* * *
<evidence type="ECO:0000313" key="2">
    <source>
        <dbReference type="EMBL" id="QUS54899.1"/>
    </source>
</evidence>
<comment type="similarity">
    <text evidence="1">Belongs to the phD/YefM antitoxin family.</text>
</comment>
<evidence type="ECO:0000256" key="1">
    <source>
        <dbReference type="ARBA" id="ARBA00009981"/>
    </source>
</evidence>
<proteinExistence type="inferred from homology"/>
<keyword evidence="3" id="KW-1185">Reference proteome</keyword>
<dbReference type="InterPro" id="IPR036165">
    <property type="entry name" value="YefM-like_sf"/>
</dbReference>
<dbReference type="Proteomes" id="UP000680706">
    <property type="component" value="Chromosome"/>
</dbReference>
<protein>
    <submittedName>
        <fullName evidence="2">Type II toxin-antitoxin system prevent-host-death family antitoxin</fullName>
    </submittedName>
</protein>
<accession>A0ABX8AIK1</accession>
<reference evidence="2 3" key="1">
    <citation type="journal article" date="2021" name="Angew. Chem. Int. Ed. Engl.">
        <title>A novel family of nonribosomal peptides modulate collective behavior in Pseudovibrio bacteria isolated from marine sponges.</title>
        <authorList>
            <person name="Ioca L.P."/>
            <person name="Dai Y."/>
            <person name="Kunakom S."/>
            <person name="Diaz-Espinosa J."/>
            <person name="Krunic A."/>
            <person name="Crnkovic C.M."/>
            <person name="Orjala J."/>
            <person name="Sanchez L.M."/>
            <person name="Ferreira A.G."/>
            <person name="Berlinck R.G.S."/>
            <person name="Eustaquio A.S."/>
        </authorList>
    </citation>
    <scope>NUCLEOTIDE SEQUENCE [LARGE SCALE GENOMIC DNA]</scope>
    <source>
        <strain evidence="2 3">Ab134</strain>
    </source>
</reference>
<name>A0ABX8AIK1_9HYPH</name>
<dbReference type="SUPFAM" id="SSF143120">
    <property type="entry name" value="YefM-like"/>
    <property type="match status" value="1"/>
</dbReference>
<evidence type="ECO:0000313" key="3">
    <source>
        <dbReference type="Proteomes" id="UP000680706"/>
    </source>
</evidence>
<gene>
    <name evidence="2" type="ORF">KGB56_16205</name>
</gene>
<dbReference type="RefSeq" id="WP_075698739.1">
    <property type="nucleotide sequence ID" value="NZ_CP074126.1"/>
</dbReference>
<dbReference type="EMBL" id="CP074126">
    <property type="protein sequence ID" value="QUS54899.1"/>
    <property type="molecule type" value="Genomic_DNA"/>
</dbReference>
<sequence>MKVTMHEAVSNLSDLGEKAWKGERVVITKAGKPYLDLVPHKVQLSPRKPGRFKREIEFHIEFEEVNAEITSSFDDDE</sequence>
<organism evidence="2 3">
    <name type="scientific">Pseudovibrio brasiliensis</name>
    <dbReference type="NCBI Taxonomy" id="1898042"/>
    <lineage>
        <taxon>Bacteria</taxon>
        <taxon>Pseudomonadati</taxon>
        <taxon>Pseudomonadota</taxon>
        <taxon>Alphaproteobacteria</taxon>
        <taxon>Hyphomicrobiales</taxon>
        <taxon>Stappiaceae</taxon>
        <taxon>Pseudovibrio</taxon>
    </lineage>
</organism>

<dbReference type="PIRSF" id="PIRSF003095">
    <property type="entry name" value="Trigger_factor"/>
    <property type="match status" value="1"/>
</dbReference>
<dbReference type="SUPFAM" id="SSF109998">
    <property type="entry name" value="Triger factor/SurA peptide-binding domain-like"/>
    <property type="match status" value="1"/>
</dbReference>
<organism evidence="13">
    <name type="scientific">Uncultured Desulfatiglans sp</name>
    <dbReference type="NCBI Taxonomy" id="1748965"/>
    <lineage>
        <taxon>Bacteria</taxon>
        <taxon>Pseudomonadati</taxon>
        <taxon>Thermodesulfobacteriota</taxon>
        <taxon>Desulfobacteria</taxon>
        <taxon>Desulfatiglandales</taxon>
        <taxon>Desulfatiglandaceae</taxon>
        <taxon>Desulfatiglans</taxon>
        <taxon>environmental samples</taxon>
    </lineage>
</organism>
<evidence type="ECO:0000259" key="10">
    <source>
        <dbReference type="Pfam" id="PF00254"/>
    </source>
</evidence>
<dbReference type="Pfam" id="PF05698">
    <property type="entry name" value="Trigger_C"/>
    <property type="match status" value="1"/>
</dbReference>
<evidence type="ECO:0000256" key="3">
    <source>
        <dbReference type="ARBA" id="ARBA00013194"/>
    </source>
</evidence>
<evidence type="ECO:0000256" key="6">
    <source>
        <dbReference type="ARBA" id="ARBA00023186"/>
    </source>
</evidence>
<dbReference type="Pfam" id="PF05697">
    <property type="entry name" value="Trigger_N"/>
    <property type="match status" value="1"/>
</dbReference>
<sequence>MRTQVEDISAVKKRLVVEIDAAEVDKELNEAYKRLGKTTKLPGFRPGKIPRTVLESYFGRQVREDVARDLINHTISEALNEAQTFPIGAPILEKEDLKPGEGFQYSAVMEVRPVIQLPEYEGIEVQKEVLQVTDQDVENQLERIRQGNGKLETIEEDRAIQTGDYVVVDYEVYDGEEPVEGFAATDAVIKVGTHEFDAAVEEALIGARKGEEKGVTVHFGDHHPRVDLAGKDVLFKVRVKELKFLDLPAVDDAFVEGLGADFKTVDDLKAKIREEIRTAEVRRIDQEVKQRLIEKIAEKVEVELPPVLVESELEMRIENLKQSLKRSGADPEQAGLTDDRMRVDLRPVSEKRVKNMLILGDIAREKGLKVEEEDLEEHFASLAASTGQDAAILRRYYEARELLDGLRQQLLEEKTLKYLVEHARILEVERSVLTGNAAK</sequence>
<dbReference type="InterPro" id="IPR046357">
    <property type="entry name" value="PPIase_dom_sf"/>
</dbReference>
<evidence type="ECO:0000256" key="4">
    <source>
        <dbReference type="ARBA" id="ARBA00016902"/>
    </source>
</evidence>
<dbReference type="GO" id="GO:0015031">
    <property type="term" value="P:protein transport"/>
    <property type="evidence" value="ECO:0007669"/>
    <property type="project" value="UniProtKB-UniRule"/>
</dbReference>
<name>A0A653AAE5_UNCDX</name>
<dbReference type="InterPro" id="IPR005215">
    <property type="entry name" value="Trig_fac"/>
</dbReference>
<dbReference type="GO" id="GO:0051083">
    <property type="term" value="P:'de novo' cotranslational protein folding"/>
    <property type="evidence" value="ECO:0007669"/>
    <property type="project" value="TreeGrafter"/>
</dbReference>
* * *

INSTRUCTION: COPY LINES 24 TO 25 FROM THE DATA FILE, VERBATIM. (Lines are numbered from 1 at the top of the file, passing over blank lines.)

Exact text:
        <fullName evidence="2">Type II toxin-antitoxin system prevent-host-death family antitoxin</fullName>
    </submittedName>